How much slow-wave sleep a teenage boy gets may predict whether he is at risk for insulin resistance and other health issues, according to Jordan Gaines, a Penn State neuroscience researcher. Boys who experience a greater decline in slow-wave sleep as adolescents have a significantly higher chance of developing insulin resistance than those who more closely maintained their slow-wave sleep as they got older. These boys are then also at greater risk for developing type 2 diabetes, increased visceral fat, and impaired attention. Slow-wave sleep (SWS) is an important stage of sleep that is involved in memory consolidation and recovery after sleep deprivation, and is also associated with reduced cortisol and reduced inflammation. While prior research has shown that SWS declines as a person gets older, there is little research looking at possible physical or neurocognitive consequences of the loss of SWS, Gaines explained today, February 13, 2016, at the annual meeting of the American Association for the Advancement of Science (AAAS) in Washington, D.C. "On a night following sleep deprivation, we'll have significantly more slow-wave sleep to compensate for the loss," said Gaines, a doctoral candidate in neuroscience, at Penn State’s College of Medicine. "We also know that we lose slow-wave sleep most rapidly during early adolescence. Given the restorative role of slow-wave sleep, we weren't surprised to find that metabolic and cognitive processes were affected during this developmental period." Gaines analyzed results collected through the Penn State Child Cohort in order to study long-term effects of SWS loss from childhood to adolescence. The cohort included 700 children from the general central Pennsylvania population, ages 5 to 12. Eight years later, 421 participants were followed up during adolescence -- 53.9 percent were male.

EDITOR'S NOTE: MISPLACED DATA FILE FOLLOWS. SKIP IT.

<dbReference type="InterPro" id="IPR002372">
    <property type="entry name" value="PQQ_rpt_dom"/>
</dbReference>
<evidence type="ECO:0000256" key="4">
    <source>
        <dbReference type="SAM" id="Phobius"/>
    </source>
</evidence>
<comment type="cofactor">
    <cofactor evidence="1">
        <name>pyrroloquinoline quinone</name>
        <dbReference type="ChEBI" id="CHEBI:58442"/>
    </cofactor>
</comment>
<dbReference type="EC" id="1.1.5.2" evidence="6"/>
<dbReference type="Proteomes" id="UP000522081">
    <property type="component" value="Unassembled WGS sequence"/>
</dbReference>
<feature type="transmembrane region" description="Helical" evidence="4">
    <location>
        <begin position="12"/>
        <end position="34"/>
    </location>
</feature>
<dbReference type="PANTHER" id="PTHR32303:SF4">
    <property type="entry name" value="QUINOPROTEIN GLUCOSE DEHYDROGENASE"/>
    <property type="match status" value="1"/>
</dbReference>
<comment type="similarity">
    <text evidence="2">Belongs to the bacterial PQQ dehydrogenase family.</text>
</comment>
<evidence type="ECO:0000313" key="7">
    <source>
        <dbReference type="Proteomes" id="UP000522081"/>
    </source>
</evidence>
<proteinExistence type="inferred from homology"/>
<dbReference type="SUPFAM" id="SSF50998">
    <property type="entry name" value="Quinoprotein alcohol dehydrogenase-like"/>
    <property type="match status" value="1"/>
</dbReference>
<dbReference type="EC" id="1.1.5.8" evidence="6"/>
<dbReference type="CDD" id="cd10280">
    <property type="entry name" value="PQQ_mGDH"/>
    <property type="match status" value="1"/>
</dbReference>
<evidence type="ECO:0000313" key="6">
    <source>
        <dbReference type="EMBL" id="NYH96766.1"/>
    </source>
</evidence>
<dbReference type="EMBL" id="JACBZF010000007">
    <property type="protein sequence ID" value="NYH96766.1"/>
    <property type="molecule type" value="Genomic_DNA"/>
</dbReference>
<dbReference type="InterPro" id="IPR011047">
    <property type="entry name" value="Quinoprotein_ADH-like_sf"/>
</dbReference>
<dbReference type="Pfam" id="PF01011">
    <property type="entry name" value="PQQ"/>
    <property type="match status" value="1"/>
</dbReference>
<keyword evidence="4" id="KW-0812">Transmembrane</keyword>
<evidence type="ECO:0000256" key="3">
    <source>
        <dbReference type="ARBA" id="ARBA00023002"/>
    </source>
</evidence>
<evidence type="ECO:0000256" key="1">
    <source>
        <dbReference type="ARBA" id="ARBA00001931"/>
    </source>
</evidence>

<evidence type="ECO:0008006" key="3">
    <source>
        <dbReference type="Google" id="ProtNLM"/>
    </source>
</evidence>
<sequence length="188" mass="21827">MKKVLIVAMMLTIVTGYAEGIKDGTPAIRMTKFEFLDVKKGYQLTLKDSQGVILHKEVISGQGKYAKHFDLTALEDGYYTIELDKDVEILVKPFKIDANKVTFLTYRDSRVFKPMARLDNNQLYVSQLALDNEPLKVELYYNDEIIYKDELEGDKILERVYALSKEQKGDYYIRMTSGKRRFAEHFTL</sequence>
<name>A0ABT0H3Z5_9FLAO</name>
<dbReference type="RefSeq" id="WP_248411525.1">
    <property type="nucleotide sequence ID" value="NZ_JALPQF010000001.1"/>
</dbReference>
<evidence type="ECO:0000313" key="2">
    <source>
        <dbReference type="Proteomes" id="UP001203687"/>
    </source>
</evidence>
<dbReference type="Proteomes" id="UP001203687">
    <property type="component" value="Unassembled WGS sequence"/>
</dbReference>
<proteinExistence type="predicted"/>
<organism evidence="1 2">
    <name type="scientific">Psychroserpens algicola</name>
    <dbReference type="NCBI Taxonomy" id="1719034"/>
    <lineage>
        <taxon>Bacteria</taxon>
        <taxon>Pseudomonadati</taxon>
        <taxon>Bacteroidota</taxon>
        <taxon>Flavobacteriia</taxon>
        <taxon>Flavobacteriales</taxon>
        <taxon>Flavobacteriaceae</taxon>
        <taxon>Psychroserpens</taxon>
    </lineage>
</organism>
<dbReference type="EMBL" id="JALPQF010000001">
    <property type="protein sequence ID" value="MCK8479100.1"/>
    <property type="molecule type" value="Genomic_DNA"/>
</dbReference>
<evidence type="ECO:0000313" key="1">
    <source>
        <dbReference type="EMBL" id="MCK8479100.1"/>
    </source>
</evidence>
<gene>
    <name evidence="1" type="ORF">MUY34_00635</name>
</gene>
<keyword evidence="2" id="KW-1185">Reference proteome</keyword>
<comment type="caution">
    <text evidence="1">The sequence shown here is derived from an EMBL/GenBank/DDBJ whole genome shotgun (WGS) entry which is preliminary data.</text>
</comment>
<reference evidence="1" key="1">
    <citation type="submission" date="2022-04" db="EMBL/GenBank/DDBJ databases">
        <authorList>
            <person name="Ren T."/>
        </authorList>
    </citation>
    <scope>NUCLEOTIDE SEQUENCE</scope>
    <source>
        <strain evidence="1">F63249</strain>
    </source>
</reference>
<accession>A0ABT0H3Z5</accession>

Login Or Register To Read Full Story